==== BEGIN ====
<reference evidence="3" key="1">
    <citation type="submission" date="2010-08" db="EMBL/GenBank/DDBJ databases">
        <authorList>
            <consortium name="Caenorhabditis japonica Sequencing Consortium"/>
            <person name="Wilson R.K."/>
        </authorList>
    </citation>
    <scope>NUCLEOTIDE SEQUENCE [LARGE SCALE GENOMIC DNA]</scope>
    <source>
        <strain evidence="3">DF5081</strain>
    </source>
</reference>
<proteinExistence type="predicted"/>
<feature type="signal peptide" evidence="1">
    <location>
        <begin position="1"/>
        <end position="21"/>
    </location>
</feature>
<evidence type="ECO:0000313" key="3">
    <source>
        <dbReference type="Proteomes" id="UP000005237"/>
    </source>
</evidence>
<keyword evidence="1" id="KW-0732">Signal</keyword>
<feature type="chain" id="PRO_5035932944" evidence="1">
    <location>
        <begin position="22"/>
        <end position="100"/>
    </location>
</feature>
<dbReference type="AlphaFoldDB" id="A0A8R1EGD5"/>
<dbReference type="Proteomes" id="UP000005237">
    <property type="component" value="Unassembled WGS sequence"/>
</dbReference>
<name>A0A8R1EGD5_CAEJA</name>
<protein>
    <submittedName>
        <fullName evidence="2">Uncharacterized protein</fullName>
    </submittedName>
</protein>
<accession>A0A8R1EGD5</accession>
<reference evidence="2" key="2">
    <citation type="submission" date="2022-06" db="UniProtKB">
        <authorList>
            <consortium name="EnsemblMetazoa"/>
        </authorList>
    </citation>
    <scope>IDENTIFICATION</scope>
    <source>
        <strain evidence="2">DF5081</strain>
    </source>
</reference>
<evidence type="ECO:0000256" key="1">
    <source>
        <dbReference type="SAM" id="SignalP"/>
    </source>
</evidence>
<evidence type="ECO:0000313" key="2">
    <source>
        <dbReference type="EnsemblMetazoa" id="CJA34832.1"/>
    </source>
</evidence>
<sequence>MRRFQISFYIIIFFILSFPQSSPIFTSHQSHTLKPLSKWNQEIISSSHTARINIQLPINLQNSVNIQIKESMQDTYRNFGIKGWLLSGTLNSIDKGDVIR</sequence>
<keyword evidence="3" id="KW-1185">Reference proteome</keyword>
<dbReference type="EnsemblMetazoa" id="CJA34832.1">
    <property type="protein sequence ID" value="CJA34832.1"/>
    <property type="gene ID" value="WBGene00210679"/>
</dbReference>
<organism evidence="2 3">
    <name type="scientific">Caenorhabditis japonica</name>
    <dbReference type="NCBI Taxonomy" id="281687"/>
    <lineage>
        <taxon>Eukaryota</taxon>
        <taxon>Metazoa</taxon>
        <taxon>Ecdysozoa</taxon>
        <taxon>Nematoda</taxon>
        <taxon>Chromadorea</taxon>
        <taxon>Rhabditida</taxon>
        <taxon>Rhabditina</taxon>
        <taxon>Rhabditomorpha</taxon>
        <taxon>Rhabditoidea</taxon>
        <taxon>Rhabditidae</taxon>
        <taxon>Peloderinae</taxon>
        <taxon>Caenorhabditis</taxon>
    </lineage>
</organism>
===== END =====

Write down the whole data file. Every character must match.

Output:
<reference evidence="3" key="1">
    <citation type="submission" date="2010-08" db="EMBL/GenBank/DDBJ databases">
        <authorList>
            <consortium name="Caenorhabditis japonica Sequencing Consortium"/>
            <person name="Wilson R.K."/>
        </authorList>
    </citation>
    <scope>NUCLEOTIDE SEQUENCE [LARGE SCALE GENOMIC DNA]</scope>
    <source>
        <strain evidence="3">DF5081</strain>
    </source>
</reference>
<proteinExistence type="predicted"/>
<feature type="signal peptide" evidence="1">
    <location>
        <begin position="1"/>
        <end position="21"/>
    </location>
</feature>
<evidence type="ECO:0000313" key="3">
    <source>
        <dbReference type="Proteomes" id="UP000005237"/>
    </source>
</evidence>
<keyword evidence="1" id="KW-0732">Signal</keyword>
<feature type="chain" id="PRO_5035932944" evidence="1">
    <location>
        <begin position="22"/>
        <end position="100"/>
    </location>
</feature>
<dbReference type="AlphaFoldDB" id="A0A8R1EGD5"/>
<dbReference type="Proteomes" id="UP000005237">
    <property type="component" value="Unassembled WGS sequence"/>
</dbReference>
<name>A0A8R1EGD5_CAEJA</name>
<protein>
    <submittedName>
        <fullName evidence="2">Uncharacterized protein</fullName>
    </submittedName>
</protein>
<accession>A0A8R1EGD5</accession>
<reference evidence="2" key="2">
    <citation type="submission" date="2022-06" db="UniProtKB">
        <authorList>
            <consortium name="EnsemblMetazoa"/>
        </authorList>
    </citation>
    <scope>IDENTIFICATION</scope>
    <source>
        <strain evidence="2">DF5081</strain>
    </source>
</reference>
<evidence type="ECO:0000256" key="1">
    <source>
        <dbReference type="SAM" id="SignalP"/>
    </source>
</evidence>
<evidence type="ECO:0000313" key="2">
    <source>
        <dbReference type="EnsemblMetazoa" id="CJA34832.1"/>
    </source>
</evidence>
<sequence>MRRFQISFYIIIFFILSFPQSSPIFTSHQSHTLKPLSKWNQEIISSSHTARINIQLPINLQNSVNIQIKESMQDTYRNFGIKGWLLSGTLNSIDKGDVIR</sequence>
<keyword evidence="3" id="KW-1185">Reference proteome</keyword>
<dbReference type="EnsemblMetazoa" id="CJA34832.1">
    <property type="protein sequence ID" value="CJA34832.1"/>
    <property type="gene ID" value="WBGene00210679"/>
</dbReference>
<organism evidence="2 3">
    <name type="scientific">Caenorhabditis japonica</name>
    <dbReference type="NCBI Taxonomy" id="281687"/>
    <lineage>
        <taxon>Eukaryota</taxon>
        <taxon>Metazoa</taxon>
        <taxon>Ecdysozoa</taxon>
        <taxon>Nematoda</taxon>
        <taxon>Chromadorea</taxon>
        <taxon>Rhabditida</taxon>
        <taxon>Rhabditina</taxon>
        <taxon>Rhabditomorpha</taxon>
        <taxon>Rhabditoidea</taxon>
        <taxon>Rhabditidae</taxon>
        <taxon>Peloderinae</taxon>
        <taxon>Caenorhabditis</taxon>
    </lineage>
</organism>